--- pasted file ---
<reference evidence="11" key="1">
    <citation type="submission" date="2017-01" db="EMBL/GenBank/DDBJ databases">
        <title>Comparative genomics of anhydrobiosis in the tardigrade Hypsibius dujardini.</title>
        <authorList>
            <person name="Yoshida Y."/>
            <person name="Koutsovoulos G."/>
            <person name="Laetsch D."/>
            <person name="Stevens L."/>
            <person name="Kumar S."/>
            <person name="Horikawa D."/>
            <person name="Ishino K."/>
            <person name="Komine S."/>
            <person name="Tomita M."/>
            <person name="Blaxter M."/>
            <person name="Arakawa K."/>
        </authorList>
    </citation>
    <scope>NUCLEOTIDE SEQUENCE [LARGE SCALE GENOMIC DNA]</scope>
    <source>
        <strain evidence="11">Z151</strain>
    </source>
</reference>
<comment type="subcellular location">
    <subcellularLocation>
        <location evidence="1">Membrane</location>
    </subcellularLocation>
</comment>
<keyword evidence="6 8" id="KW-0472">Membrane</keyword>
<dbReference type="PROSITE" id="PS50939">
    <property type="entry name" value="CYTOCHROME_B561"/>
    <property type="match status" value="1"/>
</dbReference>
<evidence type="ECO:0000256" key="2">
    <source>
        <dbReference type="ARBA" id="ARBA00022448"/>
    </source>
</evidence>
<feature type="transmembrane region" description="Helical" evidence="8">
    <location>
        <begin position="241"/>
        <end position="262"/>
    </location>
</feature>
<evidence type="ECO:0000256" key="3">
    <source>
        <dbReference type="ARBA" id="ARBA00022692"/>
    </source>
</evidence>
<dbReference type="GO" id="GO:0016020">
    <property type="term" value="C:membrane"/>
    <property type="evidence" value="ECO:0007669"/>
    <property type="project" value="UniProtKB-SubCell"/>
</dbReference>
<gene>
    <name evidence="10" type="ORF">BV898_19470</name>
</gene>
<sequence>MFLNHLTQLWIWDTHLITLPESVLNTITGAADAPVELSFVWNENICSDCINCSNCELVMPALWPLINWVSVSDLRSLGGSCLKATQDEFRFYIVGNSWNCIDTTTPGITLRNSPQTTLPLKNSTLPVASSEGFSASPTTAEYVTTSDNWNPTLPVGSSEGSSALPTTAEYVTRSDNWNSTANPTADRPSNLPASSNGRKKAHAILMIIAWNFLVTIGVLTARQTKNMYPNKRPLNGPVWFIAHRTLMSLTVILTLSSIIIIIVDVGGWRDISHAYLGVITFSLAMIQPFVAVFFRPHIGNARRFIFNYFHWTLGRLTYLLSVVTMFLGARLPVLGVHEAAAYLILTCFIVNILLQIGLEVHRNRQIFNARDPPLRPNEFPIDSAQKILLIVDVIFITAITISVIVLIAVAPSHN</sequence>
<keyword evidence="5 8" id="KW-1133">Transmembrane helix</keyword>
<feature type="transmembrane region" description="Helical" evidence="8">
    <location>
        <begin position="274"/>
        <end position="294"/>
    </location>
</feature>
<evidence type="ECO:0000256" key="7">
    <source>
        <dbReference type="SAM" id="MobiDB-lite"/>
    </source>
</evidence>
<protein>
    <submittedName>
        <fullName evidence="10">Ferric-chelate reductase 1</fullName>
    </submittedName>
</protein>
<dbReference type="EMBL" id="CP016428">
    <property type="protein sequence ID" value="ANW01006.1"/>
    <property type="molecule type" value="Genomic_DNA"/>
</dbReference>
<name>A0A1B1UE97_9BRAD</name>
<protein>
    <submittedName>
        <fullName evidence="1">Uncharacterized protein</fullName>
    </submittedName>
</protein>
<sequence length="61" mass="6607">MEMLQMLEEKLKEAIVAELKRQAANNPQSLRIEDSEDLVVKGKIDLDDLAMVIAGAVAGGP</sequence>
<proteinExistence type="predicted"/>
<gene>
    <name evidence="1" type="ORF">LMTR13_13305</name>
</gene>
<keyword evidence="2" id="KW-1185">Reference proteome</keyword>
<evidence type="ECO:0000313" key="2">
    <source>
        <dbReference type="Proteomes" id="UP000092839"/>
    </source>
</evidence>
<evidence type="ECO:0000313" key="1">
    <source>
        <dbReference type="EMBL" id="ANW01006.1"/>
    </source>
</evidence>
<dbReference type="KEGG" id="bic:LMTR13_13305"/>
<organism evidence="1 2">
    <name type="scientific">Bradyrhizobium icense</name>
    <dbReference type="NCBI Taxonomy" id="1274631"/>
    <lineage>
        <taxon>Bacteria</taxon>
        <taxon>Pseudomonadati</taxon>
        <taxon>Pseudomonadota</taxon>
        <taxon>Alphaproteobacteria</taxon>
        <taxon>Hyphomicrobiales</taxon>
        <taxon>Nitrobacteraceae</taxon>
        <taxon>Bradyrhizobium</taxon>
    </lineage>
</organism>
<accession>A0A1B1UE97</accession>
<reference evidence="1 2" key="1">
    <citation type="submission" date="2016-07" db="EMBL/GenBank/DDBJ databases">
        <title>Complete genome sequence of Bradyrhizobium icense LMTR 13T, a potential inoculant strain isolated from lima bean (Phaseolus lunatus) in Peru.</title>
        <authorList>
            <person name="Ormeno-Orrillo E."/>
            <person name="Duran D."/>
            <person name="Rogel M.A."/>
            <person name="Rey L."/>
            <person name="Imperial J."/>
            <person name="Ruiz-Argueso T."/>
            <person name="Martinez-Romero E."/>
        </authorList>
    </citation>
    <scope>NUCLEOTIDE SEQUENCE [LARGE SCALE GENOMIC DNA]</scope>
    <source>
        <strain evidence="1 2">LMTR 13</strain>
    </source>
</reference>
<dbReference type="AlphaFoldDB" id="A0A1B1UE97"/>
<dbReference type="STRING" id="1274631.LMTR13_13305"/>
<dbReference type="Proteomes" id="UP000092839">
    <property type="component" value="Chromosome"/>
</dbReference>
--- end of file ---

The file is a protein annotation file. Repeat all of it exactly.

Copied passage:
<reference evidence="11" key="1">
    <citation type="submission" date="2017-01" db="EMBL/GenBank/DDBJ databases">
        <title>Comparative genomics of anhydrobiosis in the tardigrade Hypsibius dujardini.</title>
        <authorList>
            <person name="Yoshida Y."/>
            <person name="Koutsovoulos G."/>
            <person name="Laetsch D."/>
            <person name="Stevens L."/>
            <person name="Kumar S."/>
            <person name="Horikawa D."/>
            <person name="Ishino K."/>
            <person name="Komine S."/>
            <person name="Tomita M."/>
            <person name="Blaxter M."/>
            <person name="Arakawa K."/>
        </authorList>
    </citation>
    <scope>NUCLEOTIDE SEQUENCE [LARGE SCALE GENOMIC DNA]</scope>
    <source>
        <strain evidence="11">Z151</strain>
    </source>
</reference>
<comment type="subcellular location">
    <subcellularLocation>
        <location evidence="1">Membrane</location>
    </subcellularLocation>
</comment>
<keyword evidence="6 8" id="KW-0472">Membrane</keyword>
<dbReference type="PROSITE" id="PS50939">
    <property type="entry name" value="CYTOCHROME_B561"/>
    <property type="match status" value="1"/>
</dbReference>
<evidence type="ECO:0000256" key="2">
    <source>
        <dbReference type="ARBA" id="ARBA00022448"/>
    </source>
</evidence>
<feature type="transmembrane region" description="Helical" evidence="8">
    <location>
        <begin position="241"/>
        <end position="262"/>
    </location>
</feature>
<evidence type="ECO:0000256" key="3">
    <source>
        <dbReference type="ARBA" id="ARBA00022692"/>
    </source>
</evidence>
<dbReference type="GO" id="GO:0016020">
    <property type="term" value="C:membrane"/>
    <property type="evidence" value="ECO:0007669"/>
    <property type="project" value="UniProtKB-SubCell"/>
</dbReference>
<gene>
    <name evidence="10" type="ORF">BV898_19470</name>
</gene>
<sequence>MFLNHLTQLWIWDTHLITLPESVLNTITGAADAPVELSFVWNENICSDCINCSNCELVMPALWPLINWVSVSDLRSLGGSCLKATQDEFRFYIVGNSWNCIDTTTPGITLRNSPQTTLPLKNSTLPVASSEGFSASPTTAEYVTTSDNWNPTLPVGSSEGSSALPTTAEYVTRSDNWNSTANPTADRPSNLPASSNGRKKAHAILMIIAWNFLVTIGVLTARQTKNMYPNKRPLNGPVWFIAHRTLMSLTVILTLSSIIIIIVDVGGWRDISHAYLGVITFSLAMIQPFVAVFFRPHIGNARRFIFNYFHWTLGRLTYLLSVVTMFLGARLPVLGVHEAAAYLILTCFIVNILLQIGLEVHRNRQIFNARDPPLRPNEFPIDSAQKILLIVDVIFITAITISVIVLIAVAPSHN</sequence>
<keyword evidence="5 8" id="KW-1133">Transmembrane helix</keyword>
<feature type="transmembrane region" description="Helical" evidence="8">
    <location>
        <begin position="274"/>
        <end position="294"/>
    </location>
</feature>
<evidence type="ECO:0000256" key="7">
    <source>
        <dbReference type="SAM" id="MobiDB-lite"/>
    </source>
</evidence>
<protein>
    <submittedName>
        <fullName evidence="10">Ferric-chelate reductase 1</fullName>
    </submittedName>
</protein>
<dbReference type="EMBL" id="CP016428">
    <property type="protein sequence ID" value="ANW01006.1"/>
    <property type="molecule type" value="Genomic_DNA"/>
</dbReference>
<name>A0A1B1UE97_9BRAD</name>
<protein>
    <submittedName>
        <fullName evidence="1">Uncharacterized protein</fullName>
    </submittedName>
</protein>
<sequence length="61" mass="6607">MEMLQMLEEKLKEAIVAELKRQAANNPQSLRIEDSEDLVVKGKIDLDDLAMVIAGAVAGGP</sequence>
<proteinExistence type="predicted"/>
<gene>
    <name evidence="1" type="ORF">LMTR13_13305</name>
</gene>
<keyword evidence="2" id="KW-1185">Reference proteome</keyword>
<evidence type="ECO:0000313" key="2">
    <source>
        <dbReference type="Proteomes" id="UP000092839"/>
    </source>
</evidence>
<evidence type="ECO:0000313" key="1">
    <source>
        <dbReference type="EMBL" id="ANW01006.1"/>
    </source>
</evidence>
<dbReference type="KEGG" id="bic:LMTR13_13305"/>
<organism evidence="1 2">
    <name type="scientific">Bradyrhizobium icense</name>
    <dbReference type="NCBI Taxonomy" id="1274631"/>
    <lineage>
        <taxon>Bacteria</taxon>
        <taxon>Pseudomonadati</taxon>
        <taxon>Pseudomonadota</taxon>
        <taxon>Alphaproteobacteria</taxon>
        <taxon>Hyphomicrobiales</taxon>
        <taxon>Nitrobacteraceae</taxon>
        <taxon>Bradyrhizobium</taxon>
    </lineage>
</organism>
<accession>A0A1B1UE97</accession>
<reference evidence="1 2" key="1">
    <citation type="submission" date="2016-07" db="EMBL/GenBank/DDBJ databases">
        <title>Complete genome sequence of Bradyrhizobium icense LMTR 13T, a potential inoculant strain isolated from lima bean (Phaseolus lunatus) in Peru.</title>
        <authorList>
            <person name="Ormeno-Orrillo E."/>
            <person name="Duran D."/>
            <person name="Rogel M.A."/>
            <person name="Rey L."/>
            <person name="Imperial J."/>
            <person name="Ruiz-Argueso T."/>
            <person name="Martinez-Romero E."/>
        </authorList>
    </citation>
    <scope>NUCLEOTIDE SEQUENCE [LARGE SCALE GENOMIC DNA]</scope>
    <source>
        <strain evidence="1 2">LMTR 13</strain>
    </source>
</reference>
<dbReference type="AlphaFoldDB" id="A0A1B1UE97"/>
<dbReference type="STRING" id="1274631.LMTR13_13305"/>
<dbReference type="Proteomes" id="UP000092839">
    <property type="component" value="Chromosome"/>
</dbReference>